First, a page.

We writers are a persnickety bunch. Especially when it comes to the tools we use to put words to paper–or pixels to screen in this case. I know that I have at least half a dozen different text editors/word processors on my MacBook for different kinds of tasks.
I use Atom or Sublime Text 3 for when I need to write code. Microsoft Word, Scrivener, and Apple Pages take care of long-form, rich-text editing. I have Bear and Evernote to jot things down, and I even occasionally use the iOS/MacOS Notes app on the fly.
But Ulysses–my dear, dear Ulysses–gets more use than any of them by a large margin. Hands down, it’s my favorite WordPress text editor. Maybe my favorite text editor in general, too.
I have to thank Nathan B. Weller, the content manager here at Carpetcleaninghaddontownship, for putting me onto Ulysses. After talking with him about it, I knew I had to give it a shot, and now that I have…I may be hooked.
A Real WordPress Text Editor
There are a number of reasons I’ve fallen for Ulysses, but not the least of which is its built-in integration with WordPress.
Yep, you heard me. It’s a third-party text editor that connects with your WordPress sites to upload and edit drafts, publish directly from the app, the whole shebang.
You can pretty much do everything that you need to from within Ulysses itself–set categories and tags, alter the post slug, add a featured image–that you could do from the WP dashboard itself.
You won’t be able to set up and check plugin status (such as Yoast SEO), but going into the dashboard just to double-check details and proof your work should be a normal part of your workflow anyway. So that’s no big deal.
Ulysses isn’t a simple-text editor like Sublime or Atom. It’s technically a markdown editor, but don’t let that frighten you away. Using markdown is technically easier than writing HTML (which is what many of us WPers tend to write in, anyway–just including flags and formatting as we go).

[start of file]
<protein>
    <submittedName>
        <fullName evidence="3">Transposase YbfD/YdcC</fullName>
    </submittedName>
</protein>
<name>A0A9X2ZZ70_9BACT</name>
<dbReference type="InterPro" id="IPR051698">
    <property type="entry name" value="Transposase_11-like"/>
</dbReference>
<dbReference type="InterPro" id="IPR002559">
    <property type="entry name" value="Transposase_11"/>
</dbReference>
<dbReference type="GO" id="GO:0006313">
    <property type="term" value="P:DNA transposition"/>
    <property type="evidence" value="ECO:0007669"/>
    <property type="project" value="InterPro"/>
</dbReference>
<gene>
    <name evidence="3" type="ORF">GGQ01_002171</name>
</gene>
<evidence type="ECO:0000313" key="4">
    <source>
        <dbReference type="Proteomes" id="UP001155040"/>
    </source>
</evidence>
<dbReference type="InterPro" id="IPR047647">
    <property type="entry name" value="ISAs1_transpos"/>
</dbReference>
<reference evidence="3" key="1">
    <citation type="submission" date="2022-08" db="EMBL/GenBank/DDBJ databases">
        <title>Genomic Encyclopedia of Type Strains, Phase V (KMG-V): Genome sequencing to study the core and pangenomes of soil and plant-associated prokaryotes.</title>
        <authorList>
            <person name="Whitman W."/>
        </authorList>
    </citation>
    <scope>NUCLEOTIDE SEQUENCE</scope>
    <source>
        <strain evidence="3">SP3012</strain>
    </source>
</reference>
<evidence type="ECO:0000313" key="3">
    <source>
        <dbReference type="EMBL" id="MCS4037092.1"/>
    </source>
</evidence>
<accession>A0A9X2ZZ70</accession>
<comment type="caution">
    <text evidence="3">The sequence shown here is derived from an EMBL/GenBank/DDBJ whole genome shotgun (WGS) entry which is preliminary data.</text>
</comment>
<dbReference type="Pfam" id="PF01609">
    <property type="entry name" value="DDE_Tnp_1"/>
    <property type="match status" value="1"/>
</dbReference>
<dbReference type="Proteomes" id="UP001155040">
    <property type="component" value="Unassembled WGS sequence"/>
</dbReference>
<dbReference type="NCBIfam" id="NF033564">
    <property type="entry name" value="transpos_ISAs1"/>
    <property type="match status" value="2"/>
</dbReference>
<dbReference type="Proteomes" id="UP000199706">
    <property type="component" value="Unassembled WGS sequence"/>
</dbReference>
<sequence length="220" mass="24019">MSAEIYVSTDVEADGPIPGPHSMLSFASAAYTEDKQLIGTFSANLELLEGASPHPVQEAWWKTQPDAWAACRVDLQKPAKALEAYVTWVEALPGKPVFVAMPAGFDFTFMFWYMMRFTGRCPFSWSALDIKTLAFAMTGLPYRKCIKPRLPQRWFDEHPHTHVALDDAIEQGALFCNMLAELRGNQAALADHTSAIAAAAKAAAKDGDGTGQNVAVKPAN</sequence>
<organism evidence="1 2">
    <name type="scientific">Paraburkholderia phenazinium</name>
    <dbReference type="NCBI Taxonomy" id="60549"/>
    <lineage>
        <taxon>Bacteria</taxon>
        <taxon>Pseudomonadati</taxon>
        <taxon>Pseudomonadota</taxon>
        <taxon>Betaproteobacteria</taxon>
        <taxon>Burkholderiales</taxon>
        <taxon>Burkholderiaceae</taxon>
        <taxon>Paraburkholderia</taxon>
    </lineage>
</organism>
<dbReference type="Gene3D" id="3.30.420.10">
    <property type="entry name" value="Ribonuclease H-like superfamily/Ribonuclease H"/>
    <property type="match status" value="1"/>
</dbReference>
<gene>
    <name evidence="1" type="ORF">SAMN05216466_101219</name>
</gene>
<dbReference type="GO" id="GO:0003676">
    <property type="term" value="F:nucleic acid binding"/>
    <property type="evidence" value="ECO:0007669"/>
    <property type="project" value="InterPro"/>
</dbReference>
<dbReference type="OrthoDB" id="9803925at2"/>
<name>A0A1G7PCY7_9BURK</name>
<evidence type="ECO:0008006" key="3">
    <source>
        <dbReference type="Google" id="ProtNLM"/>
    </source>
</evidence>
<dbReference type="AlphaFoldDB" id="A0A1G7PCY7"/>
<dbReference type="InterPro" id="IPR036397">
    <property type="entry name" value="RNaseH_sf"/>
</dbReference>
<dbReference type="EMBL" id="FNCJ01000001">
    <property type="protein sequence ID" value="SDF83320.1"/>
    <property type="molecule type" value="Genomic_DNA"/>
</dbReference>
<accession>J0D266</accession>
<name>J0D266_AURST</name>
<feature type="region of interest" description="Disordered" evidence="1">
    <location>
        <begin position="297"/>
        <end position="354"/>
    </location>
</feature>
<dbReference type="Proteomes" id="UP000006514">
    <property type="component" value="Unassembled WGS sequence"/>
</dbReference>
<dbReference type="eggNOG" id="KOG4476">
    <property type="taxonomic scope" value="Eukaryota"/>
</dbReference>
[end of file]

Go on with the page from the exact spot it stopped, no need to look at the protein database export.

And it’s really no different than writing in a WYSIWYG editor like the default WordPress TinyMCE. Hitting CMD-B gives me bold text, hitting CMD-I italicizes what I write, and so on and so forth.
And if you’re not a keyboard shortcut kind of person (you should be, by the way), there’s a handy-dandy cheat sheet you can use for the different markdown syntax.
There’s an App for That
One of the most useful features is that Ulysses is cross-platform with iOS and MacOS. If you’re working on Apple devices, the sync is seamless and pretty much instant.
Writing on a smartphone has never been the most pleasant experience. I twiddle my thumbs much more slowly than I do all ten of my fingers together, so my mobile productivity has always been pretty lacking.
I don’t know quite what it is about Ulysses, though, but I’ve been able to draft posts far better than I have in other mobile apps. Part of the reason is that the app is incredibly responsive. The developers have done a fantastic job of removing bloat, and I never feel like I am working on a half-second delay like I do in other mobile writing apps–I’m looking at you Google Docs.
Heck, even the awesome new official WordPress app is laggy in comparison, and I’ve been using it a lot more lately.
Be aware, though, that you must save your documents in the iCloud folder/group to enable sync. I wasn’t aware this folder/group existed and fought with the app a little to get sync enabled. Once I saw it, though, it worked immediately. Total user error on that one.